Gaming is one of the most popular activities in the world. The average age of a gamer is about 30 years old, and by this time they have been playing video games for an average of about 12 years. Of course, there is a wide degree of variance among us gamers, ranging from the casual to the hardcore, the old and white headed to the young and spry. Some are particularly fond of immersive single-player games, others the cut throat competition of multiplayer. Some have sworn allegiance to Gaben and the “master race” while others prefer their couches, consoles and controllers. The one vein that we all share is that we have chosen to spend some of our limited free time on an activity that is by all means an interactive experience, engaging our mind with something that presents unique mental challenges.
A common argument leveled at gamers is that gaming is a waste of time. Oftentimes this comes from concerned parents and significant others, but it is likely that you yourself have wondered if your better off spending your time on other things. Of course, it is a healthy habit to always consider how one spends his or her time, especially when it is an activity that takes up a relatively large portion of it. We are apt to counter such an argument with the old adage “Time you enjoy wasting is not time wasted.” Nonetheless, we do not consider ourselves qualified to tell you the “best” or “right” way to go about spending your time. This being said, we certainly do think gaming is a wonderful and engaging past time and that some games also offer an intriguing social experience to boot. Obviously this is a gaming website afterall, so we may be a little biased to begin with. Recently this argument has seen a profound change to its dynamic, as some particularly devoted individuals have begin to make a living—and in some cases a damn good one—off of playing video games. It will be interesting to see how this development changes the social perception of gaming in general.
While gaming is growing across nearly all categories, competitive gaming in particular has been a category of intense interest and starting to make its way into the public eye. DOTA 2, League of Legends, and Counter-Strike are some of the big titles that first come to mind, but there are other games also elbowing there way onto the scene or already have established large fan bases. Recently, there has been a flurry of big news items in the competitive gaming world. Valve’s DOTA 2 tournament, The International raised a crowd funded $10.9 million prize pool, a testament to the gaming community’s enthusiasm. This becomes even crazier when you consider that only 25% of these donated funds went to the prize pool, the other 75% went directly to Valve (meaning a total of $33.6 million was raised.) The tournament was broadcasted as a multi-day event on ESPN. The result? Daily Dot reported that ESPN was ‘delighted’ with the DOTA 2 numbers and are now looking at broadcasting additional eSports events. Sure the event was broadcast on only ESPN 3–and a brief documentary on ESPN 2—but a year ago many naysayers voiced the opinion that video game competitions would never make it to a major network. Not only are events such as this growing the popularity of one of our favorite past times, they are also upping the legitimacy of gaming as a respectable hobby.. and perhaps even a new type of sport.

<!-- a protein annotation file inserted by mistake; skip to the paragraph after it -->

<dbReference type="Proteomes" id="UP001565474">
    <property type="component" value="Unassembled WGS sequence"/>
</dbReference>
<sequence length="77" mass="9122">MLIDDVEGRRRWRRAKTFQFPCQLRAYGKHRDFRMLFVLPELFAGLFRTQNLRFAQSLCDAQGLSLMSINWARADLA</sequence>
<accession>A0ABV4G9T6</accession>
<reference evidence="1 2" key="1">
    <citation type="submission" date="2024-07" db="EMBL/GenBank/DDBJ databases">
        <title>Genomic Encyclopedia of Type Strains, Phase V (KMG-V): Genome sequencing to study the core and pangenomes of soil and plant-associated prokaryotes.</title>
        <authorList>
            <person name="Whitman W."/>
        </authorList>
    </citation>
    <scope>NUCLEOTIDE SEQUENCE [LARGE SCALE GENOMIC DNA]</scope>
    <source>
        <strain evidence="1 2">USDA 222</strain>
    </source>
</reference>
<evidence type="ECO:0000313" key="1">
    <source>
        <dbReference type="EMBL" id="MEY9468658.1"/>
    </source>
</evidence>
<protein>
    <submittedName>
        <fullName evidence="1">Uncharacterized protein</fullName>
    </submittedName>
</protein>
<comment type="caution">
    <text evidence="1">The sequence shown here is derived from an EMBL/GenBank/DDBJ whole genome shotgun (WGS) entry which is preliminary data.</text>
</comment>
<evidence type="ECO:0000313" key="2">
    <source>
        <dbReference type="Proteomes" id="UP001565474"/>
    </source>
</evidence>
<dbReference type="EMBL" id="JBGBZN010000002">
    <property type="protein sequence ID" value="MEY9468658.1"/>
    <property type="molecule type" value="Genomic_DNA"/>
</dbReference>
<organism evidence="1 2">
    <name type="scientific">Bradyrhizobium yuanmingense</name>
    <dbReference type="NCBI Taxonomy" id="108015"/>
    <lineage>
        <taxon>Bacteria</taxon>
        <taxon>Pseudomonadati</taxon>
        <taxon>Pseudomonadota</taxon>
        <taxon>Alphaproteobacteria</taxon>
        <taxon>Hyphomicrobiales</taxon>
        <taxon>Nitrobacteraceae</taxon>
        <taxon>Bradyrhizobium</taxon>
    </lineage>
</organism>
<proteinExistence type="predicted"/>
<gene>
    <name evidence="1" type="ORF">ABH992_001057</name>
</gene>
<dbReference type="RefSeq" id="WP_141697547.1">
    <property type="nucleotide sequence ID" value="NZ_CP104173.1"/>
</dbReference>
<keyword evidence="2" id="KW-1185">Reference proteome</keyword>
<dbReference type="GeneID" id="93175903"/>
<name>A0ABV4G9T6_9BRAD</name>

In accord with the rise in larger tournaments and prize pools, web traffic numbers also tell a compelling growth story. Twitch, as Forbes has dubbed the “ESPN of Video Games,” has grown to have the 4th largest share of total internet traffic trailing only Google, Netflix, and Apple. As the old saying goes, “numbers don’t lie.” Twitch has become so prominent that it has recently been confirmed that Amazon is acquiring it for $1.1 billion dollars. When a company like Amazon purchases your site you can bet your sweet bippy they are confident it has a bright future. Amazon also happens to own the largest cloud capacity of any tech company—allowing Twitch to continue to scale without interruption.
The cool thing about online competitive gaming is that—to a large degree—it transcends social, geographical, and cultural boundaries. Personal differences such as height, appearance and personalities don’t matter. Everyone starts out on a level playing field because the playing field is a virtual one, programmed to near mathematical perfection. The major factor separating the best from the rest is skill. But we’d be lying if we claimed that is the only pre-requisite to laying waste to your enemies. Your internet connection, gaming rig, monitor, audio, and other peripherals play a large role in your awareness and executing actions quick enough to out-play your opponents. High Ground Gaming is dedicated to providing clear and concise information, reviews, and guides on the latest and greatest gaming equipment. We have also incorporated—and will continue to add—a mix of other articles that we think our worthy of our reader’s attention. We appreciate your readership and all the support our site has received thus far and will continue adding useful content.